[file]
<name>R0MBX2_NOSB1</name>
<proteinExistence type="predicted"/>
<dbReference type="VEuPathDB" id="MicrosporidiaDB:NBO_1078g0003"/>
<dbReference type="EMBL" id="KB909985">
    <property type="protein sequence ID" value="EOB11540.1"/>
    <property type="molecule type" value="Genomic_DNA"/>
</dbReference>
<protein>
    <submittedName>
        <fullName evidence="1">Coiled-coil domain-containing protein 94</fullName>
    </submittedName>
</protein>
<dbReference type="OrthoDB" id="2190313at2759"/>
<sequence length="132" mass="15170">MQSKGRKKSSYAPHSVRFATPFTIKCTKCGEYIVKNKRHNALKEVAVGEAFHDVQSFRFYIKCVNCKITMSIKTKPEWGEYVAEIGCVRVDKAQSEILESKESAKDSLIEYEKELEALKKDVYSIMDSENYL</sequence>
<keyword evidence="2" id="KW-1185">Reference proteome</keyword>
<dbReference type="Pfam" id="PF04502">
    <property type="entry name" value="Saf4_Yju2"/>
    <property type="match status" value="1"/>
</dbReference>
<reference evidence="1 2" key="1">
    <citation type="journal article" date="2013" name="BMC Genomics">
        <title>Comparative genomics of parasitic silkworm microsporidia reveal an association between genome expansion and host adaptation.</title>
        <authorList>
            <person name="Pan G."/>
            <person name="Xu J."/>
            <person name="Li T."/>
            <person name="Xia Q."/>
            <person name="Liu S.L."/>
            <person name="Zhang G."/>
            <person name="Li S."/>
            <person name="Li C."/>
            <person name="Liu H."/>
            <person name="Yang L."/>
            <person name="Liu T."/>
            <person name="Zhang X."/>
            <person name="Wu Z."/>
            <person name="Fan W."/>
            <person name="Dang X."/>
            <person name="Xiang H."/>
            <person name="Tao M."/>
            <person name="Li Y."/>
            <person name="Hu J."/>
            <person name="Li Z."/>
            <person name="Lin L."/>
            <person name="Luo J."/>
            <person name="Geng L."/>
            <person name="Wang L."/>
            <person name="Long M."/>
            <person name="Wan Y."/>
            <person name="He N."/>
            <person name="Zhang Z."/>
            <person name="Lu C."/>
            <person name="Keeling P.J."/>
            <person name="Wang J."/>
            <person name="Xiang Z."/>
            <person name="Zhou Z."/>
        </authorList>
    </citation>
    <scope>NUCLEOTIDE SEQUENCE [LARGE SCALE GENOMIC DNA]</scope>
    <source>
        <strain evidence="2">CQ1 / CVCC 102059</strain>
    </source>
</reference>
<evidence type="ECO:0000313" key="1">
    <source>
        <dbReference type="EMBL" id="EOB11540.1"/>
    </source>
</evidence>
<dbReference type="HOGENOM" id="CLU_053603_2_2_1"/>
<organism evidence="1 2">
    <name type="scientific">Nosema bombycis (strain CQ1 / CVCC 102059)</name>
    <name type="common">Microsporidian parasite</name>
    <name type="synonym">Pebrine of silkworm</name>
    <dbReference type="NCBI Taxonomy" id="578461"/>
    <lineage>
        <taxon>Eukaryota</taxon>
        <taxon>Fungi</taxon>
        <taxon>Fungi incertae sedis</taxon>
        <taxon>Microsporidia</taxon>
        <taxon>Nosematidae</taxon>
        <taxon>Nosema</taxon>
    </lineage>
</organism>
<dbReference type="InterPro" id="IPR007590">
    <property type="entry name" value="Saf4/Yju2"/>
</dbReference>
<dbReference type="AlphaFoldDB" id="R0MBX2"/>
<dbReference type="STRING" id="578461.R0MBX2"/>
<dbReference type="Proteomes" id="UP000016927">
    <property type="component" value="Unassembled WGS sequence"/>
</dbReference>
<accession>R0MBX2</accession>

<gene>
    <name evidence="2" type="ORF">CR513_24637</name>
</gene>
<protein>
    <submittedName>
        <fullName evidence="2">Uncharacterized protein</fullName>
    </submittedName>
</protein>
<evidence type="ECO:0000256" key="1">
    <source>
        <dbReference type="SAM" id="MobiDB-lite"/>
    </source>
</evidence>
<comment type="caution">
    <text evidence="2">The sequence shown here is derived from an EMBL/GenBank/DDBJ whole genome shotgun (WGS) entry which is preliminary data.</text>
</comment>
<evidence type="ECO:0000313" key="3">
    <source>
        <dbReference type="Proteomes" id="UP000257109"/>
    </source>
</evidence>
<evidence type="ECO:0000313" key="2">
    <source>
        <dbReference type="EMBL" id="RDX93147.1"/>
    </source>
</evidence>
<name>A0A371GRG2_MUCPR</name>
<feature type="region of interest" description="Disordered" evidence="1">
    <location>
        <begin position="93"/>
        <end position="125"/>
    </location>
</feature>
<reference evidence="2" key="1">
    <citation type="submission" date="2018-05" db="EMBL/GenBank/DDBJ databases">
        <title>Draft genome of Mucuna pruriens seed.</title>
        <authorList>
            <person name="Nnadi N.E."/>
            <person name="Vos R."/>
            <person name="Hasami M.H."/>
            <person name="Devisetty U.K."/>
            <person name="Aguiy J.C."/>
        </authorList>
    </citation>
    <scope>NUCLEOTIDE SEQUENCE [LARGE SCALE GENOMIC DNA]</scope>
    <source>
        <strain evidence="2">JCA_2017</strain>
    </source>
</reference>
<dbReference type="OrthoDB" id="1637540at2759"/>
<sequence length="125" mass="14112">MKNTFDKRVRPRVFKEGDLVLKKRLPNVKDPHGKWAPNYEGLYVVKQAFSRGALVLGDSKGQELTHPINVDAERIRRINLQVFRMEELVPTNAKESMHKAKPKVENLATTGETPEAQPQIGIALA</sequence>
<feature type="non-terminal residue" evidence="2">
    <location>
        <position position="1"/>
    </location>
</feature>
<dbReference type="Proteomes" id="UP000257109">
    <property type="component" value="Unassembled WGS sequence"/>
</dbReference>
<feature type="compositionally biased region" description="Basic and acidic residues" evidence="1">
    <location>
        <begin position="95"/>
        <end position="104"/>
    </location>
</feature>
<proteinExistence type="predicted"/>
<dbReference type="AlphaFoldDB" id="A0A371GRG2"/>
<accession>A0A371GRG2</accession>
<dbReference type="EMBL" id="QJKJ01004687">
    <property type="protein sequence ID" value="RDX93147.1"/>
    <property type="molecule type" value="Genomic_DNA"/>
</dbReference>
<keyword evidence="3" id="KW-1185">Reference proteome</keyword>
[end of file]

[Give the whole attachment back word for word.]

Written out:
<name>R0MBX2_NOSB1</name>
<proteinExistence type="predicted"/>
<dbReference type="VEuPathDB" id="MicrosporidiaDB:NBO_1078g0003"/>
<dbReference type="EMBL" id="KB909985">
    <property type="protein sequence ID" value="EOB11540.1"/>
    <property type="molecule type" value="Genomic_DNA"/>
</dbReference>
<protein>
    <submittedName>
        <fullName evidence="1">Coiled-coil domain-containing protein 94</fullName>
    </submittedName>
</protein>
<dbReference type="OrthoDB" id="2190313at2759"/>
<sequence length="132" mass="15170">MQSKGRKKSSYAPHSVRFATPFTIKCTKCGEYIVKNKRHNALKEVAVGEAFHDVQSFRFYIKCVNCKITMSIKTKPEWGEYVAEIGCVRVDKAQSEILESKESAKDSLIEYEKELEALKKDVYSIMDSENYL</sequence>
<keyword evidence="2" id="KW-1185">Reference proteome</keyword>
<dbReference type="Pfam" id="PF04502">
    <property type="entry name" value="Saf4_Yju2"/>
    <property type="match status" value="1"/>
</dbReference>
<reference evidence="1 2" key="1">
    <citation type="journal article" date="2013" name="BMC Genomics">
        <title>Comparative genomics of parasitic silkworm microsporidia reveal an association between genome expansion and host adaptation.</title>
        <authorList>
            <person name="Pan G."/>
            <person name="Xu J."/>
            <person name="Li T."/>
            <person name="Xia Q."/>
            <person name="Liu S.L."/>
            <person name="Zhang G."/>
            <person name="Li S."/>
            <person name="Li C."/>
            <person name="Liu H."/>
            <person name="Yang L."/>
            <person name="Liu T."/>
            <person name="Zhang X."/>
            <person name="Wu Z."/>
            <person name="Fan W."/>
            <person name="Dang X."/>
            <person name="Xiang H."/>
            <person name="Tao M."/>
            <person name="Li Y."/>
            <person name="Hu J."/>
            <person name="Li Z."/>
            <person name="Lin L."/>
            <person name="Luo J."/>
            <person name="Geng L."/>
            <person name="Wang L."/>
            <person name="Long M."/>
            <person name="Wan Y."/>
            <person name="He N."/>
            <person name="Zhang Z."/>
            <person name="Lu C."/>
            <person name="Keeling P.J."/>
            <person name="Wang J."/>
            <person name="Xiang Z."/>
            <person name="Zhou Z."/>
        </authorList>
    </citation>
    <scope>NUCLEOTIDE SEQUENCE [LARGE SCALE GENOMIC DNA]</scope>
    <source>
        <strain evidence="2">CQ1 / CVCC 102059</strain>
    </source>
</reference>
<evidence type="ECO:0000313" key="1">
    <source>
        <dbReference type="EMBL" id="EOB11540.1"/>
    </source>
</evidence>
<dbReference type="HOGENOM" id="CLU_053603_2_2_1"/>
<organism evidence="1 2">
    <name type="scientific">Nosema bombycis (strain CQ1 / CVCC 102059)</name>
    <name type="common">Microsporidian parasite</name>
    <name type="synonym">Pebrine of silkworm</name>
    <dbReference type="NCBI Taxonomy" id="578461"/>
    <lineage>
        <taxon>Eukaryota</taxon>
        <taxon>Fungi</taxon>
        <taxon>Fungi incertae sedis</taxon>
        <taxon>Microsporidia</taxon>
        <taxon>Nosematidae</taxon>
        <taxon>Nosema</taxon>
    </lineage>
</organism>
<dbReference type="InterPro" id="IPR007590">
    <property type="entry name" value="Saf4/Yju2"/>
</dbReference>
<dbReference type="AlphaFoldDB" id="R0MBX2"/>
<dbReference type="STRING" id="578461.R0MBX2"/>
<dbReference type="Proteomes" id="UP000016927">
    <property type="component" value="Unassembled WGS sequence"/>
</dbReference>
<accession>R0MBX2</accession>

<gene>
    <name evidence="2" type="ORF">CR513_24637</name>
</gene>
<protein>
    <submittedName>
        <fullName evidence="2">Uncharacterized protein</fullName>
    </submittedName>
</protein>
<evidence type="ECO:0000256" key="1">
    <source>
        <dbReference type="SAM" id="MobiDB-lite"/>
    </source>
</evidence>
<comment type="caution">
    <text evidence="2">The sequence shown here is derived from an EMBL/GenBank/DDBJ whole genome shotgun (WGS) entry which is preliminary data.</text>
</comment>
<evidence type="ECO:0000313" key="3">
    <source>
        <dbReference type="Proteomes" id="UP000257109"/>
    </source>
</evidence>
<evidence type="ECO:0000313" key="2">
    <source>
        <dbReference type="EMBL" id="RDX93147.1"/>
    </source>
</evidence>
<name>A0A371GRG2_MUCPR</name>
<feature type="region of interest" description="Disordered" evidence="1">
    <location>
        <begin position="93"/>
        <end position="125"/>
    </location>
</feature>
<reference evidence="2" key="1">
    <citation type="submission" date="2018-05" db="EMBL/GenBank/DDBJ databases">
        <title>Draft genome of Mucuna pruriens seed.</title>
        <authorList>
            <person name="Nnadi N.E."/>
            <person name="Vos R."/>
            <person name="Hasami M.H."/>
            <person name="Devisetty U.K."/>
            <person name="Aguiy J.C."/>
        </authorList>
    </citation>
    <scope>NUCLEOTIDE SEQUENCE [LARGE SCALE GENOMIC DNA]</scope>
    <source>
        <strain evidence="2">JCA_2017</strain>
    </source>
</reference>
<dbReference type="OrthoDB" id="1637540at2759"/>
<sequence length="125" mass="14112">MKNTFDKRVRPRVFKEGDLVLKKRLPNVKDPHGKWAPNYEGLYVVKQAFSRGALVLGDSKGQELTHPINVDAERIRRINLQVFRMEELVPTNAKESMHKAKPKVENLATTGETPEAQPQIGIALA</sequence>
<feature type="non-terminal residue" evidence="2">
    <location>
        <position position="1"/>
    </location>
</feature>
<dbReference type="Proteomes" id="UP000257109">
    <property type="component" value="Unassembled WGS sequence"/>
</dbReference>
<feature type="compositionally biased region" description="Basic and acidic residues" evidence="1">
    <location>
        <begin position="95"/>
        <end position="104"/>
    </location>
</feature>
<proteinExistence type="predicted"/>
<dbReference type="AlphaFoldDB" id="A0A371GRG2"/>
<accession>A0A371GRG2</accession>
<dbReference type="EMBL" id="QJKJ01004687">
    <property type="protein sequence ID" value="RDX93147.1"/>
    <property type="molecule type" value="Genomic_DNA"/>
</dbReference>
<keyword evidence="3" id="KW-1185">Reference proteome</keyword>